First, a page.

Finland, the fifth largest country in Europe, is a place of spectacular beauty. Almost 68 percent of its area is covered in forests and there are nearly 187,000 lakes located across the country. Apart from the incredible natural beauty, there are other reasons why many expats choose to move to Finland. The Finnish government places a great deal of emphasis on family well-being. There are maternity packages and grants available for expectant mothers and adoptive parents that are covered by the social security scheme. Women can take advantage of the ample maternity leave and maternity allowance that is even available for self-employed and unemployed individuals. There’s also paternity leave and a paternity allowance for men and following the birth of a child, mothers and fathers can take parental leave and receive parental allowance. Finland also performs well on other measures of well-being such as high living standards, good education, employment and overall life satisfaction.Expats in a new country often face the challenge of effectively communicating with locals. Having a basic knowledge of the local language can help with this. One thing expats should also keep in mind is that Finnish people are known to have a self-reflective temperament and don’t usually like engaging in small talk. This means that you may have to encounter long periods of silences even amidst a group of people. This should be not be perceived as disinterest or aloofness since Finnish people tend to speak only when they have something significant to say; indeed this can be rather refreshing!
Finnish, which is the language commonly spoken in Finland, can be challenging to master since the spoken form of the language seems completely different from the Finnish that is taught. So, even after getting some lessons in Finnish you may find great difficulty in understanding and communicating with people in the real world. But don’t be too disappointed with yourself, since Finnish is considered to be among the most difficult languages in the world to learn. The words can seem never-ending and each single letter that makes up a word needs to be pronounced. To improve efficiency, many people in Finland have given up the formal Finnish language completely while speaking. To simplify things a bit more for new expats, here is a list of ten basic Finnish phrases you will most likely require as you settle into life in Finland.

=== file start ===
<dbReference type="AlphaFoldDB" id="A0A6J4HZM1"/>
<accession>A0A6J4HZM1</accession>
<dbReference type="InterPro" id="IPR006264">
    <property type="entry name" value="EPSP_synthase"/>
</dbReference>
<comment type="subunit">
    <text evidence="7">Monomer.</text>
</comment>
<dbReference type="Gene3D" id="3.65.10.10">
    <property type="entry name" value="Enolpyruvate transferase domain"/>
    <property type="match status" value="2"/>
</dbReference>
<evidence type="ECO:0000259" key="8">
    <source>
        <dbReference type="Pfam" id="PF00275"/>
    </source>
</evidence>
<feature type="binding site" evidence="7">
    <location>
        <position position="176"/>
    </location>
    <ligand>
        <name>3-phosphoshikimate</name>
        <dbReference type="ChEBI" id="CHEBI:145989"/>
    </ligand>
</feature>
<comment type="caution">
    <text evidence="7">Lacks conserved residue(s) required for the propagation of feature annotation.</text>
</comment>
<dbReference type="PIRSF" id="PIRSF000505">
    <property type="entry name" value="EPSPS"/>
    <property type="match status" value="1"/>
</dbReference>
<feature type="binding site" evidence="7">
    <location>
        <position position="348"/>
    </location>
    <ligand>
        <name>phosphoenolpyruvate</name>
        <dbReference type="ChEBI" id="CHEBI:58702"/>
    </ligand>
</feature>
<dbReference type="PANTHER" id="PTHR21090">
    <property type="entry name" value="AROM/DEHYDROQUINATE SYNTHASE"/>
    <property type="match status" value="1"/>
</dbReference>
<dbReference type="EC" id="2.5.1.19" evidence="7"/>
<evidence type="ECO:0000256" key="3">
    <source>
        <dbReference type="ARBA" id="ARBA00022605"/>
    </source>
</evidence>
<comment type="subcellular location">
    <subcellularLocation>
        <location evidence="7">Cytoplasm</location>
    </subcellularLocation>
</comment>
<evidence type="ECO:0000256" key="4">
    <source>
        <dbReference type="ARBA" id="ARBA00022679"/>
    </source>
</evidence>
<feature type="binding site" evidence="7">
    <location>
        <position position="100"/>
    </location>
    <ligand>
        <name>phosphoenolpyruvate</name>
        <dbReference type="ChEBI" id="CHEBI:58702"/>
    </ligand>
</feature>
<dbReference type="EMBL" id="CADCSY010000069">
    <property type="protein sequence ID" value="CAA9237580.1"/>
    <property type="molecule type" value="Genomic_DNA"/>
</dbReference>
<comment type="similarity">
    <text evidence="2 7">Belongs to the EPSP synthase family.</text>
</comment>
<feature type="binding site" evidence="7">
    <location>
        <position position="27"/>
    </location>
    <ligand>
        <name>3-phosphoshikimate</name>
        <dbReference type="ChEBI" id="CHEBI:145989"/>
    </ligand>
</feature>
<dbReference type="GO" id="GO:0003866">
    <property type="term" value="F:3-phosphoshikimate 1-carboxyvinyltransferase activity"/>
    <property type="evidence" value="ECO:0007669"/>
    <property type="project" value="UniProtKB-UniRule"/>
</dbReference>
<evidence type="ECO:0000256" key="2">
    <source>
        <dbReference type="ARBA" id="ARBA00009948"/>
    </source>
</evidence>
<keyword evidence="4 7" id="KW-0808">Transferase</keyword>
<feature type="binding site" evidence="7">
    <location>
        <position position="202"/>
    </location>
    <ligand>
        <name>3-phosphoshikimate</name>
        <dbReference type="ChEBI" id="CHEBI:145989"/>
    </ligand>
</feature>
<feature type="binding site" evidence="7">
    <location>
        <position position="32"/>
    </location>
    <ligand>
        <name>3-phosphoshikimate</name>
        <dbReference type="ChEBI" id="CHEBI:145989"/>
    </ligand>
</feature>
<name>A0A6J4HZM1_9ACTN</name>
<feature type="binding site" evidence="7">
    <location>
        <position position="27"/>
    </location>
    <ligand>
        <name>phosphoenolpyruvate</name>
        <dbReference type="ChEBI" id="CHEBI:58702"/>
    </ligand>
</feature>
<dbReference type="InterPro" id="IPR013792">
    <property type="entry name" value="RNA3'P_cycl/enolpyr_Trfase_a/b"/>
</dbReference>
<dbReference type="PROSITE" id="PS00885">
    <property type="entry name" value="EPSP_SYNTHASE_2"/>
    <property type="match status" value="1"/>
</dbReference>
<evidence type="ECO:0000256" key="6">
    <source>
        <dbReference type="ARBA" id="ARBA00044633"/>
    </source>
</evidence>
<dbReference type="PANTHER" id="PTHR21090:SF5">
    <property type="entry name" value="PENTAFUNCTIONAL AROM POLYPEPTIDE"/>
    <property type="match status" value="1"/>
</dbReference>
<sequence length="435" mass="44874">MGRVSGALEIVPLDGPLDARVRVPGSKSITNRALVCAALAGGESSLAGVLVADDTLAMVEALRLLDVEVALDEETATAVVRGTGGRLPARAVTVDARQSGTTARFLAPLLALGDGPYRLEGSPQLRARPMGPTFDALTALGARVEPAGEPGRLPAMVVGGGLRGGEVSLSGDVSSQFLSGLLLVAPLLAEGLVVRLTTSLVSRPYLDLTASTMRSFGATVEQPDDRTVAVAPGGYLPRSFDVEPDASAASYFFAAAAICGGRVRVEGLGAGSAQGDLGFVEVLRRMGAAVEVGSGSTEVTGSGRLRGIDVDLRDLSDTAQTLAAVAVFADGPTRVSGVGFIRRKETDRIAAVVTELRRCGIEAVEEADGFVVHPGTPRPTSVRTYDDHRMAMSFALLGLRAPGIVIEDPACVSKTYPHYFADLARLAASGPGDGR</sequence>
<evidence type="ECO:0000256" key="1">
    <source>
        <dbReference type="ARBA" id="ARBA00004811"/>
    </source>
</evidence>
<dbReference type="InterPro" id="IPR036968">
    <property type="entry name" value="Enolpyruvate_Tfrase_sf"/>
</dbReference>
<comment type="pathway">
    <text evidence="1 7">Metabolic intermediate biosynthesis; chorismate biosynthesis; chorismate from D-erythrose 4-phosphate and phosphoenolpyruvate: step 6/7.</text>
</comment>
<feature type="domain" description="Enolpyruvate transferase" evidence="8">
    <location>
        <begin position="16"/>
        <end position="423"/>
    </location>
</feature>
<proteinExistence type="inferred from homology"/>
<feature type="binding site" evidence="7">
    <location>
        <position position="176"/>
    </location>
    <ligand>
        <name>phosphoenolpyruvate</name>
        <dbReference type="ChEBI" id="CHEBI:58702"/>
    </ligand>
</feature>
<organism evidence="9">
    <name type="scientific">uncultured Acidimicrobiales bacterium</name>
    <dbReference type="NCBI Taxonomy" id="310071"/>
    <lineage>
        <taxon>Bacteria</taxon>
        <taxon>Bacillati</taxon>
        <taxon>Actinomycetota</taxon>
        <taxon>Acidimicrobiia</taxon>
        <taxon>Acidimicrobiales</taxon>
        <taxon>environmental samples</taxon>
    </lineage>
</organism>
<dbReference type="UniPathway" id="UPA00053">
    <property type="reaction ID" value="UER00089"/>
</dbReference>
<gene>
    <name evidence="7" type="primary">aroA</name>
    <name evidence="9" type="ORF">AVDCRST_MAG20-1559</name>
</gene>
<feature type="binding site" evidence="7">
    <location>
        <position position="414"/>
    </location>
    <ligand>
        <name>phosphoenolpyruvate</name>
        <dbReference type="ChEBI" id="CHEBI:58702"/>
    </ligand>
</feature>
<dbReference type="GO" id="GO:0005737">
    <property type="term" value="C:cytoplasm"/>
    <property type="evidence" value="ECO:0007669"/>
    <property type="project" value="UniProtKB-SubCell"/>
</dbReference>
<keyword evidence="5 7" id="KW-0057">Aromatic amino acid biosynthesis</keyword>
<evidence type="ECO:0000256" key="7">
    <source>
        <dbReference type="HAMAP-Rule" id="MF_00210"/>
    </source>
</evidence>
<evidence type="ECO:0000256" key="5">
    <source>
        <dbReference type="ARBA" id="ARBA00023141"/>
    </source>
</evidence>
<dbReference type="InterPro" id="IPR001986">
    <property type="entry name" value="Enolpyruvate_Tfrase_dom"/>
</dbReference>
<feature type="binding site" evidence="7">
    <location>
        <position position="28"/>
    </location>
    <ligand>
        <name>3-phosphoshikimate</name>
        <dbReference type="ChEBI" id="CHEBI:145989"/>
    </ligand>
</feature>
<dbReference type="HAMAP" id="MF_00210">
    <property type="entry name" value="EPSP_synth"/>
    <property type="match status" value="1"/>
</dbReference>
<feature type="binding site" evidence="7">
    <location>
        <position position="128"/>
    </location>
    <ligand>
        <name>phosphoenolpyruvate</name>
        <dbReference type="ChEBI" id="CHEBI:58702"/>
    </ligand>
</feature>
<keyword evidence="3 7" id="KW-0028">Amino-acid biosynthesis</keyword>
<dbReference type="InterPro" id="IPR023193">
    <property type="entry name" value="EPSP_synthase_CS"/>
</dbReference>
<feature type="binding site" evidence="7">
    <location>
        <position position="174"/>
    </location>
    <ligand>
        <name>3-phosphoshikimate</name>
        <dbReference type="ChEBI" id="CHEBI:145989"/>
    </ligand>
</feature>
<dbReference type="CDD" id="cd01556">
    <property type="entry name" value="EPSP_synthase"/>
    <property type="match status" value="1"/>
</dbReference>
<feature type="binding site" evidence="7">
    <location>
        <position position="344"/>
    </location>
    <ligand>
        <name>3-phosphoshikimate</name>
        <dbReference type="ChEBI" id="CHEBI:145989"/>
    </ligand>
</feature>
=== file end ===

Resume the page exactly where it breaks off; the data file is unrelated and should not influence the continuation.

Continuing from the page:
1. Puhutko englantia? (Do you speak English?)
This is perhaps the most useful phrase for people new to the country.
2. Puhun vain vähän suomea (I only speak very little Finnish)
Another useful phrase that can also break the ice at the beginning of meetings. English is widely spoken in Finland especially in the urban areas so you are likely to meet many locals who will be quite comfortable conversing with you in English while you catch up on your Finnish.
3. Voisitko puhua hitaammin? (Could you speak more slowly, please?)
Use this when asking for directions or shopping at the local markets.
4. Voisitko kirjoittaa sen ylös? (Could you write it down, please?)
A helpful phrase for those who are more comfortable with the written language.
5. En ymmärrä (I don’t understand)
Finnish people are open to expats and will not mind explaining a concept if necessary.
6. Ole hyvä (You’re welcome)
This can also be translated as ‘here you are’ or in formal speech as ‘please’.
7. Anteeksi (sorry, pardon, excuse me)
Some sentences which use the expression anteeksi are; anteeksi, että olen myöhässä (I’m sorry that I’m late), anteeksi, kun en soittanut (I’m sorry that I didn’t call) and anna anteeksi (Forgive me).
8. Terveydeksi (to your health)
You can say this when making a toast. Some other ways to do this include the more informal Kippis! (Cheers!) and Pohjanmaan kautta! (Bottoms up!).
9. Hyvää syntymäpäivää (Birthday greetings)
Translated as ‘Happy Birthday’, this one will no doubt come in use at some point or during your stay in Finland. Offering your greetings in the native language adds that special touch and will instantly win you warmth and friendliness from your hosts. Other common greetings for different occasions include Hyvää joulua ja onnellista uutta vuotta (Christmas and new year greetings) and Hyvää Pääsiäistä or Iloista pääsiäistä (Easter greetings).
10. Kiitos (Thank you)
You can also say Kiitoksia oikein paljon (thank you very much!)